Few people will have escaped the story about Amazon looking into the idea of making customer deliveries via unmanned aerial drones, with the promise of parcels landing gently at your front door within 30 minutes of being ordered.
It sounds fantastical, but was it any more than just a PR puff piece timed expertly to appear on the biggest online shopping day of the year, or can we really expect our orders to be delivered by drone within the foreseeable future?
The short answer is that nothing Amazon has proposed is impossible.
However, while the concept is undeniably exciting, there are a number of challenges that would need to be overcome to make it a reality. The fact is that the current regulatory environment simply isn’t set up to accommodate this kind of technology.
As things stand, light-weight UAVs – unmanned aerial vehicles – have to be operated within line of sight of the operator, which obviously limits their operational distance. Like larger UAV trials that NATS has been involved in, remote command and control of light weight drones is certainly achievable, but the more serious challenge is the need to achieve ‘equivalence’.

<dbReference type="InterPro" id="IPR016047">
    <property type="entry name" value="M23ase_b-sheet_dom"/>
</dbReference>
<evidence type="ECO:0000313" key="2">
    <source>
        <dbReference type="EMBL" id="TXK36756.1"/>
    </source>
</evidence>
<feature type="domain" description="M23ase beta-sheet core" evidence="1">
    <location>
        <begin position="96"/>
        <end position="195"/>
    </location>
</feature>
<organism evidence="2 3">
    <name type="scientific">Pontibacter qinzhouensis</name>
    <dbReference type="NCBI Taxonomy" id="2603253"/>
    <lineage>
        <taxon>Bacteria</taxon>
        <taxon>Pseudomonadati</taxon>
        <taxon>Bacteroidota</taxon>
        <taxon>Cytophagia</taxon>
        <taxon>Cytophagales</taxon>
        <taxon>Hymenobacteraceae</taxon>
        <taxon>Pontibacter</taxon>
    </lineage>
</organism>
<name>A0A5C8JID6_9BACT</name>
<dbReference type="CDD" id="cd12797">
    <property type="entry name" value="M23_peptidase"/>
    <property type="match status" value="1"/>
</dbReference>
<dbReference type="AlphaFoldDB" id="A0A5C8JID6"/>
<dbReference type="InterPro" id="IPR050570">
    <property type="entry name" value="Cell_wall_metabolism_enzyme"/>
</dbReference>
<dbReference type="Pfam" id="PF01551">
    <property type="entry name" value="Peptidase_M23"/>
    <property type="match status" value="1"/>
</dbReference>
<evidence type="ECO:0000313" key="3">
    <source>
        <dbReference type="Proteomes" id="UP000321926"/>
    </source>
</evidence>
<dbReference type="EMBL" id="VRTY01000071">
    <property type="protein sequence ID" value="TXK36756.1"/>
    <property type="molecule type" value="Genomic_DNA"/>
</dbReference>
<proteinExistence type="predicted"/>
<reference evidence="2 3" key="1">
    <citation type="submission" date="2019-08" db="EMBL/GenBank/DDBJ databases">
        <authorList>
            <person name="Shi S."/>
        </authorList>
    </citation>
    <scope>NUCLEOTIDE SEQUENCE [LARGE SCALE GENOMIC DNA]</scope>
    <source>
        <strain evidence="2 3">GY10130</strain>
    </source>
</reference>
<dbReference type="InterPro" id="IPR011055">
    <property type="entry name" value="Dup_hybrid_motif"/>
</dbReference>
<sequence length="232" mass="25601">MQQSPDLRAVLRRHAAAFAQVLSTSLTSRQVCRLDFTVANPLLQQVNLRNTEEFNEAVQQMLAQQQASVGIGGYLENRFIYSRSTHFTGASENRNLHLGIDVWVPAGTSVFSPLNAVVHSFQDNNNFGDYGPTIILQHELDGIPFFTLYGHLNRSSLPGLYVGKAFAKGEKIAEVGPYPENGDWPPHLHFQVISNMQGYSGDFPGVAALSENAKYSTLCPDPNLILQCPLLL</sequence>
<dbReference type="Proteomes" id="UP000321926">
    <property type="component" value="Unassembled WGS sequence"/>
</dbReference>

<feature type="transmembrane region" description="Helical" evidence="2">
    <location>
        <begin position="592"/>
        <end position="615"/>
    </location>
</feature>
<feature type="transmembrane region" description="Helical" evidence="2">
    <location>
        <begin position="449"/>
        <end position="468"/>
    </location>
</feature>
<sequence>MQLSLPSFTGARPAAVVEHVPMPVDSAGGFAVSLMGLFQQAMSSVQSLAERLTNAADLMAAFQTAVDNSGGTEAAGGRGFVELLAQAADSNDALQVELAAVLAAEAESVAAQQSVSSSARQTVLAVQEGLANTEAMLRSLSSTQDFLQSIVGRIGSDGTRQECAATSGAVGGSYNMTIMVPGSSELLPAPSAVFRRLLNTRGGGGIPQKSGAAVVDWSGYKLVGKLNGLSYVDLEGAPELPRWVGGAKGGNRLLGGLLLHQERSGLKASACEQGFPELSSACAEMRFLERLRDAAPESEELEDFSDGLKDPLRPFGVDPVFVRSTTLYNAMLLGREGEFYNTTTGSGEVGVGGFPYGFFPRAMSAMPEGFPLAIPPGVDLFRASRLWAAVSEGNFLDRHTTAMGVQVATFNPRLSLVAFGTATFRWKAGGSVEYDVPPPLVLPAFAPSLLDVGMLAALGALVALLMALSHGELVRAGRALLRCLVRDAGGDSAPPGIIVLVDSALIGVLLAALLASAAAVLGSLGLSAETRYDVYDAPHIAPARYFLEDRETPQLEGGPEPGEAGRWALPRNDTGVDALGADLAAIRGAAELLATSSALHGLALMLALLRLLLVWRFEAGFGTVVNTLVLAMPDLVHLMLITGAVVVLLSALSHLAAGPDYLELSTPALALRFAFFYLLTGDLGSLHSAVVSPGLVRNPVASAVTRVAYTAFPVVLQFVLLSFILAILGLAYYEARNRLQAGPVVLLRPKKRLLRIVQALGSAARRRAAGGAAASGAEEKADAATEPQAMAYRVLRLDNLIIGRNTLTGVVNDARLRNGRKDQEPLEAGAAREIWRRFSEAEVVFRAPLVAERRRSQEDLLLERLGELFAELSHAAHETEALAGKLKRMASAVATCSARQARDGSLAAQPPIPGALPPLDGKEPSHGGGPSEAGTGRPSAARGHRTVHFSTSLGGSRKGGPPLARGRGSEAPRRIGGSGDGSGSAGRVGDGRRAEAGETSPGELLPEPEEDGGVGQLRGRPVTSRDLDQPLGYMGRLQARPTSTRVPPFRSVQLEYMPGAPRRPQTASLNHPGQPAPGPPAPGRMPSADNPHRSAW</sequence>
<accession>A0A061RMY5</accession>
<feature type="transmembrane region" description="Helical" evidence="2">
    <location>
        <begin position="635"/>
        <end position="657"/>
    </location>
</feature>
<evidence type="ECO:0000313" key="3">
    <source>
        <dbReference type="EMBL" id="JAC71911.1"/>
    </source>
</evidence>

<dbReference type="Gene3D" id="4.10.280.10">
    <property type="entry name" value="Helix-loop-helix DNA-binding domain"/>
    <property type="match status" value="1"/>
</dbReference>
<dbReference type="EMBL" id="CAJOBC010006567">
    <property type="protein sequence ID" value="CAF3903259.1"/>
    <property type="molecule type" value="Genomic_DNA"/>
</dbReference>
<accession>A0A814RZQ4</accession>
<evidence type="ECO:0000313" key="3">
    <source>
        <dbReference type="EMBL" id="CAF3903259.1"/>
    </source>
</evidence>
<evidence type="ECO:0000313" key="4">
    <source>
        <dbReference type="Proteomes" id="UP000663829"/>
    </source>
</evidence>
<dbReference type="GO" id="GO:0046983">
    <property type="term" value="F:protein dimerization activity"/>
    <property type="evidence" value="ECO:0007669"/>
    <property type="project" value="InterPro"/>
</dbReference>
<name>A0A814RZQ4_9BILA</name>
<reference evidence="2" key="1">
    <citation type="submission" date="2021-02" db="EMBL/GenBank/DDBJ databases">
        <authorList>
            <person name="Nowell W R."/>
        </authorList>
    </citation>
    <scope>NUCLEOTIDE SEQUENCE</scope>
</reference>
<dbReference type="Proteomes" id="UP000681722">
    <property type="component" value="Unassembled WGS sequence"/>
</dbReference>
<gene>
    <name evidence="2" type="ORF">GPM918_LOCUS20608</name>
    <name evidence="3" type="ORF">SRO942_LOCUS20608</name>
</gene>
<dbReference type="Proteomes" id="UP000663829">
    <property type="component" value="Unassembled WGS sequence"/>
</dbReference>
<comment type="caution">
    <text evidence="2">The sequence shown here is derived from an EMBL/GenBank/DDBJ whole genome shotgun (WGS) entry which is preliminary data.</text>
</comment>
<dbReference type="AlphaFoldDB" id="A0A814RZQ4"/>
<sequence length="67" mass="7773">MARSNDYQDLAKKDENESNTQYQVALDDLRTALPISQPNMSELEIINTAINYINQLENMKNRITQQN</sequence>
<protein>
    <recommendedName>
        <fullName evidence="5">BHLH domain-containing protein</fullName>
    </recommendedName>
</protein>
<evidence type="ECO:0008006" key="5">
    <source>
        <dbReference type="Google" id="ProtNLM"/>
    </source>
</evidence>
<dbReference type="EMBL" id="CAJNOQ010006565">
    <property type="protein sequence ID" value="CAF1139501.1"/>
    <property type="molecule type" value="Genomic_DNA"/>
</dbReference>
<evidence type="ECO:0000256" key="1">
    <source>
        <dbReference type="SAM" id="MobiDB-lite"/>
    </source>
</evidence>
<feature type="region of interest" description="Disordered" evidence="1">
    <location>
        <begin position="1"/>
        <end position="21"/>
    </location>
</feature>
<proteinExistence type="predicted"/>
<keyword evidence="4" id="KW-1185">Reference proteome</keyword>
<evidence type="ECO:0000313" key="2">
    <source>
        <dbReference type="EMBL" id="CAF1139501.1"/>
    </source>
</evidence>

This means any UAV operator needs to be able to demonstrate that their drone is capable of matching the capabilities of a manned operation. An onboard pilot is able to ‘see and avoid’ any other traffic in the vicinity. Any delivery drone would therefore need to be capable of doing the same.
Amazon’s concept UAVs seem to be small, low level – below 2000ft – and autonomous once launched. The amount of controlled airspace that exists below 2000ft is very small. This would limit the potential impact on air traffic control, but operating outside controlled airspace makes the need to ‘see and avoid’ even more important.
Probably the greatest technical challenge is the need to maintain the navigational data link between the ground and the drone. What happens if that link is broken for some reason? A number of incidents globally in recent times have shown that the loss of communication can result in a crash.
Agreeing a safe procedure for the event of a ‘losslink’ is therefore vital and something that I know is currently being developed.
The challenges are therefore great, but not impossible to overcome. In fact NATS is just embarking on a trial that is seeking to address some of these very questions around regulation and safety. From summer 2014 we will be testing the use of unmanned aircraft in civilian airspace for the very first time. It is an exciting prospect and one that could help pave the way to drones playing a much greater role in our everyday lives.
But until then, we’ll all just have to wait for the postman.
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